Hertfordshire speed limits 'technically unenforceable'
Speed limits on some roads could be "technically unenforceable" because of a paperwork error.
Hertfordshire County Council said it had found errors with older Traffic Regulation Orders (TRO) in Barley and said other places could be affected.
The authority said emergency legislation had been issued in Barley so limits there could now be enforced.
But it added it would "act swiftly" to rectify any other problems it found.
Traffic Regulation Orders are legal documents made under the Road Traffic Regulation Act by each local authority to enforce speed limits on its roads.
The council has not revealed what the specific error with the paperwork is or the extent to how many roads it could affect.
However, it said it was "working with police to establish what the implications might be for people who have been penalised for speeding where a traffic order is identified as potentially open to challenge".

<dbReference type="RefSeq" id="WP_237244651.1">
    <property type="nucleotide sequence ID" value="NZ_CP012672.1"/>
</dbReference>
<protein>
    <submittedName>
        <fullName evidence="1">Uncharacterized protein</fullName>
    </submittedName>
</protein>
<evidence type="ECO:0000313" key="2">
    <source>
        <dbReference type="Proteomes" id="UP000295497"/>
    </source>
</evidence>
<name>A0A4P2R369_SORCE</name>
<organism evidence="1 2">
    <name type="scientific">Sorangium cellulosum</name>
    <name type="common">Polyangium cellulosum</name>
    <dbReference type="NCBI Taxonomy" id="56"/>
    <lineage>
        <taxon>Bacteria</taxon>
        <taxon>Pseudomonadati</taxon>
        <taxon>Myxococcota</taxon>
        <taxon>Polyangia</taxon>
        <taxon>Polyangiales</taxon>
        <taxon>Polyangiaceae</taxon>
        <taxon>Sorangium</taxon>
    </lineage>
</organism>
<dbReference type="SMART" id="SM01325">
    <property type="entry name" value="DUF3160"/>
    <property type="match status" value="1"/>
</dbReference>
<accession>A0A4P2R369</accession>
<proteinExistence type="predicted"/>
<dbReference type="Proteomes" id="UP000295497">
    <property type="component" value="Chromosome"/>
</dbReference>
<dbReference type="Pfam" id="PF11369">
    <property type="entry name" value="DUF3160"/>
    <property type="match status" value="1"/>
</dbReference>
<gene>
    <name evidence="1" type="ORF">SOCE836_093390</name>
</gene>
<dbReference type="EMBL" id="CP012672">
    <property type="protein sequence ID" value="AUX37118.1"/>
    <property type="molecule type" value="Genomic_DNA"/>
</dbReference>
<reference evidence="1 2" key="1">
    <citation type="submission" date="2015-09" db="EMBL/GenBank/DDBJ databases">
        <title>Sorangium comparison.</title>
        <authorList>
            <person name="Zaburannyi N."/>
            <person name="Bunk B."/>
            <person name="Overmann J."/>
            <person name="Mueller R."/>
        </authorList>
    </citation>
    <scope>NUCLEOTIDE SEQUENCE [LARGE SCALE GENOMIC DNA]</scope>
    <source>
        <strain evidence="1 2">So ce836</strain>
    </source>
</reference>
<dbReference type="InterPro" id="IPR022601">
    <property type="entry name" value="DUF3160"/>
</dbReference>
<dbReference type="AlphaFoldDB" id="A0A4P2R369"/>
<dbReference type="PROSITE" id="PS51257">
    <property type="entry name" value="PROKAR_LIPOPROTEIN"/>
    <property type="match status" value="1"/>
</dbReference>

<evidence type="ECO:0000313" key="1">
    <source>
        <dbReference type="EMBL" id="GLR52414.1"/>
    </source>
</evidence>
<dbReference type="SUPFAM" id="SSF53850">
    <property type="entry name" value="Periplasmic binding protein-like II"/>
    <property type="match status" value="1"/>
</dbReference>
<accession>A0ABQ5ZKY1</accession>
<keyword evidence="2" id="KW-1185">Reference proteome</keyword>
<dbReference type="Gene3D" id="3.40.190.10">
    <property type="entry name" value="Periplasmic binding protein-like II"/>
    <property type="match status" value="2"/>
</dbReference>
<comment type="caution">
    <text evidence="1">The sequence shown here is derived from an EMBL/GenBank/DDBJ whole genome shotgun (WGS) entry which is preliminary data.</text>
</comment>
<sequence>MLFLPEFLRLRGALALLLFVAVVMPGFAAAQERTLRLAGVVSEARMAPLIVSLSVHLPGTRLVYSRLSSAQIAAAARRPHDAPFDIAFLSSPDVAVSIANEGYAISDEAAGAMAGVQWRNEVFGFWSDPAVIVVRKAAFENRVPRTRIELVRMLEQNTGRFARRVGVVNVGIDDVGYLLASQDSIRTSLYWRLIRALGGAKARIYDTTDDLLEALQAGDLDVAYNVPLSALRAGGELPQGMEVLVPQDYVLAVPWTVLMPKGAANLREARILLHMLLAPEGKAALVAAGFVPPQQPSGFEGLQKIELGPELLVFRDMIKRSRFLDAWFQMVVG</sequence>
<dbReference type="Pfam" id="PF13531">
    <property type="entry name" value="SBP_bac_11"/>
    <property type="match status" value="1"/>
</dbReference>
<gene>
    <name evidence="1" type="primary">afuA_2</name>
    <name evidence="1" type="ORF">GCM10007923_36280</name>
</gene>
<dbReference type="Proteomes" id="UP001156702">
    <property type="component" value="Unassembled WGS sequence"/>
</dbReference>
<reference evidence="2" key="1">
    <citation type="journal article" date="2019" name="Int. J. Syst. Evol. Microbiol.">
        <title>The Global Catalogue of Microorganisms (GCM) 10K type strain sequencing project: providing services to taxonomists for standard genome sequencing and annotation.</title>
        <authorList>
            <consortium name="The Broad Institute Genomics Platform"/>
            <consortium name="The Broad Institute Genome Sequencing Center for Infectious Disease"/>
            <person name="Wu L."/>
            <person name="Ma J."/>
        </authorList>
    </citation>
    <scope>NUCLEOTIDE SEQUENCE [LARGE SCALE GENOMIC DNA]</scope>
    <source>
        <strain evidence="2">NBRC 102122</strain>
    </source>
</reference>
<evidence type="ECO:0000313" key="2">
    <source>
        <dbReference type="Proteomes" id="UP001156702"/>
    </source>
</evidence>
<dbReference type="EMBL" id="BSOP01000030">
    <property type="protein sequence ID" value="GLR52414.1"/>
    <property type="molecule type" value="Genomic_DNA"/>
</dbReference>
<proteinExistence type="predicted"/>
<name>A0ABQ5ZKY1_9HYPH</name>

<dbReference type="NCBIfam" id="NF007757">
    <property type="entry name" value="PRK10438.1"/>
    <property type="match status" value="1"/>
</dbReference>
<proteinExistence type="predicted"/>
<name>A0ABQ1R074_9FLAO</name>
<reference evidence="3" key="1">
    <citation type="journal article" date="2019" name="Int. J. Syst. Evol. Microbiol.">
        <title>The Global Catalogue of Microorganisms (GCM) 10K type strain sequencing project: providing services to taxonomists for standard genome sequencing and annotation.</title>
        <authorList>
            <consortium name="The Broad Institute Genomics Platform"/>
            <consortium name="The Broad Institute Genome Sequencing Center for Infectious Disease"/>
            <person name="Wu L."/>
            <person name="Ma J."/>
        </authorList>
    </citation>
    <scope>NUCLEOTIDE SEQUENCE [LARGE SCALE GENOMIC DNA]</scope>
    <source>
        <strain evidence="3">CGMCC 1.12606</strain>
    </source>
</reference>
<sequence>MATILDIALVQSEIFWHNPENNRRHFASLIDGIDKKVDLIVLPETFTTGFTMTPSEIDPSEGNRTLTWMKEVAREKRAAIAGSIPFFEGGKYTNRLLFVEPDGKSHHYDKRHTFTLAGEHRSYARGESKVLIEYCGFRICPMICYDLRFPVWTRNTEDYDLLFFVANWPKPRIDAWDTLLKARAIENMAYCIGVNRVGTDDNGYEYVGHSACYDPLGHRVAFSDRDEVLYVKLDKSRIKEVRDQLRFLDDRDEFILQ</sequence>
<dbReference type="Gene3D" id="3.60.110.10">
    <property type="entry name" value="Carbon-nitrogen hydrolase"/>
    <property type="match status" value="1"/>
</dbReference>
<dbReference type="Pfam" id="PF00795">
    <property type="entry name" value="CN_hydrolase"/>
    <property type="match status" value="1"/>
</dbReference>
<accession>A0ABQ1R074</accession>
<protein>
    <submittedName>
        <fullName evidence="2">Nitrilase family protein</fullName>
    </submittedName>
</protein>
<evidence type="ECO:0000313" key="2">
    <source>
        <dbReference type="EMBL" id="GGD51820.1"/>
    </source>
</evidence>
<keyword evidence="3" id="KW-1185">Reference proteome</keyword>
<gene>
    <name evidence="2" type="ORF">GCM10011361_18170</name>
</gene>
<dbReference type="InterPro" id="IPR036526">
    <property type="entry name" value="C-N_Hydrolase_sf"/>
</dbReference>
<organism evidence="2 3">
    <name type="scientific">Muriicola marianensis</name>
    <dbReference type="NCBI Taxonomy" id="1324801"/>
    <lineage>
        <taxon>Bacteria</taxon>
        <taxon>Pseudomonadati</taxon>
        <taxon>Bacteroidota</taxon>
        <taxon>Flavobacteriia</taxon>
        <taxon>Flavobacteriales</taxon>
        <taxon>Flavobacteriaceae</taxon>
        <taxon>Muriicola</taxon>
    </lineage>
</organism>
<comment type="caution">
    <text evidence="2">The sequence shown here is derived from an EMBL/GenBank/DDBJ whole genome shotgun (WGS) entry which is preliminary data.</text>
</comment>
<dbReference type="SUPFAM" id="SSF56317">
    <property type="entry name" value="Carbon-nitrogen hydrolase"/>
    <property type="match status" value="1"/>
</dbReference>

In 2008, thousands of people got their money back from speeding fines on the Lower Luton Road near Harpenden after the council admitted the speed limit was not enforceable.
Terry Douris, cabinet member for highways, said: "We are currently reviewing all our speed limit paperwork and while doing so we've discovered discrepancies with some older Traffic Regulation Orders which could make some speed limits technically unenforceable.
"Whilst we are looking into other locations across the county I would like to remind people that the speed limits on our roads are appropriate and it would still be dangerous to drive faster than the limits signposted."
Hertfordshire Police said: "The police have various powers in addition to those specifically relating to speeding which will be used appropriately and proportionately to tackle anti-social driving."